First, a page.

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Book review: Free Movement of Persons in the Enlarged European Union


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The publishers, Sweet & Maxwell, have been kind enough to provide a review copy of the 2nd edition of Free Movement of Persons in the Enlarged European Union by Nicola Rogers, Rick Scannell and John Walsh. Nicola and Rick are formerly of Garden Court Chambers and recently retired from the Bar and John very much remains in practice at Doughty Street. Nicola in particularly is renowned amongst practitioners for her knowledge of EU law. There is also a significant contribution by Professor Steve Peers on the issue of Union Citizenship, a hot legal topic. Prof Peers is well know to ILPA members as the author of the comprehensive and very useful regular EU law update.

As might be expected from such a stellar contributors list, combining both top level practitioners and a top notch academic, the book is extremely useful for serious practitioners of and judges in EU free movement and citizenship law. The authors note in the introduction that:

One only needs to look at the frequency with which the UK Government appears to lose its arguments in this area before the CJEU to appreciate that something must be going wrong both at decision making level and before the UK courts.

The book is accessible and well written, acting both as a good introduction to the topic of EU law generally and free movement law specifically and as a reference work for experienced practitioners. The book is up to date to March 2012. In my own read-through I focussed on areas of current contention in the courts, particularly EU citizenship, the economically inactive, family members and the Ankara Agreement.

I found the chapter on EU citizenship particularly interesting. The authors rather understandably cannot help but note in the introduction that in Liu v Secretary of State for the Home Department [2007] EWCA Civ 1275 (in which Nicola acted) the response of the Court of Appeal to arguments based on EU citizenship later to be confirmed by Zambrano were rejected in extraordinarily strong terms:

It is to be hoped that the professions, and the Legal Services Commission, will take good note of that observation, and that these appeals will be the last occasion on which the AIT, and this court, is troubled with these issues.

We now know that this certainly was not the last occasion on which the courts were to be troubled by such issues and the statement now reads as rather foolish and ignorant of EU law. In fact, though, Zambrano gets very little mention in this chapter, which concentrates on the principles and background to EU citizenship. One could criticise the lack of reference, but another view is that it is actually more useful to remain focussed on the wood rather than the trees in this instance, particularly given the apparent conflict of opinion within the CJEU itself in Zambrano and the follow up cases.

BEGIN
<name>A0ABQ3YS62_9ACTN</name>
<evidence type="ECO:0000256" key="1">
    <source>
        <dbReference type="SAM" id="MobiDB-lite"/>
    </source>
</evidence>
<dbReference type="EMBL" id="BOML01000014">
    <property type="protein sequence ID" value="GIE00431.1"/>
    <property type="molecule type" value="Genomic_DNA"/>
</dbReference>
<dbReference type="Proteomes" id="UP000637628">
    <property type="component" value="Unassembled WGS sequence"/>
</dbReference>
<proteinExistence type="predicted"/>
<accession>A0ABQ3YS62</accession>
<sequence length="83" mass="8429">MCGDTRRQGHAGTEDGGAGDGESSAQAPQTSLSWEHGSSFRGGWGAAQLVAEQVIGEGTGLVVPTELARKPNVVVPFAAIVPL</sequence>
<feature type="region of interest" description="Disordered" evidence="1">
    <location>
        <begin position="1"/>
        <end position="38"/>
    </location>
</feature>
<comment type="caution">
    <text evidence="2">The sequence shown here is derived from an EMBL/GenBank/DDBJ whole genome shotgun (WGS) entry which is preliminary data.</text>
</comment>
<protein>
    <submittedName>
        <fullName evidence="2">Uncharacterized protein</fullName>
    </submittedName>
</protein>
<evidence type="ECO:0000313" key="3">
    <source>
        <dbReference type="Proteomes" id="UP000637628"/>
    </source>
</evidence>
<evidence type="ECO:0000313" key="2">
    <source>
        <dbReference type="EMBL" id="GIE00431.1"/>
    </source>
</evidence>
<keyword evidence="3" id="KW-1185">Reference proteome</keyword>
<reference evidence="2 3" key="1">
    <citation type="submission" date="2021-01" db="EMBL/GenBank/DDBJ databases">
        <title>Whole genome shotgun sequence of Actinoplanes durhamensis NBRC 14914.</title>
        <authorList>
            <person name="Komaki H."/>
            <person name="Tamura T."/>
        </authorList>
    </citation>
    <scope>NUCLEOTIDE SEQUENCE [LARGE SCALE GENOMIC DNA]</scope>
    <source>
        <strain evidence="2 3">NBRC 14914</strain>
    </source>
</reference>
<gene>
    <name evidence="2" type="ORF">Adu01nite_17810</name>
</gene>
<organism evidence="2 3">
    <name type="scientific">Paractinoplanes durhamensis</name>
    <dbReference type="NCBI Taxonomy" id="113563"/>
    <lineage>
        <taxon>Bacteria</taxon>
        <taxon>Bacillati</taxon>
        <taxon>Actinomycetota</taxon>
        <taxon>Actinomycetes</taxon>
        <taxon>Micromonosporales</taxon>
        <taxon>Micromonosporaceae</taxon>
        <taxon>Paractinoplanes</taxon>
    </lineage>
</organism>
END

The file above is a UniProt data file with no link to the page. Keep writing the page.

One interesting tidbit is that the authors take the firm view that there is no restriction on the source of a self sufficient person’s resources, which in the case of a child might therefore lawfully be derived from the employment income of their third country national carer. This is not the view the UK courts have so far taken, so this may well prove to be another area of prescience by the authors.

Seven whole chapters are devoted to the Ankara Agreement and Association Agreements generally and these are vital reading for anyone working in that field. I am aware of no other remotely comparable source of information and instruction on this complex and convoluted topic.

There is also a section on UK law and practice, but this is not the main focus of the book and of course the two major sets of amendments in 2012 to the domestic Immigration (EEA) Regulations 2006 render some of this section redundant, which as with the rest of the book is current up to March 2012. Nevertheless, there is some very interesting and useful material in this section, particularly the section on controversial points.

I’d have liked to read a section on EU law damages in free movement cases but the subject is a little esoteric. The AIRE Centre / ILPA briefing note of that subject remains the only source of useful guidance on this of which I’m aware.

Thumbs up.

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Colin Yeo

Immigration and asylum barrister, blogger, writer and consultant at Garden Court Chambers in London and founder of the Free Movement immigration law website.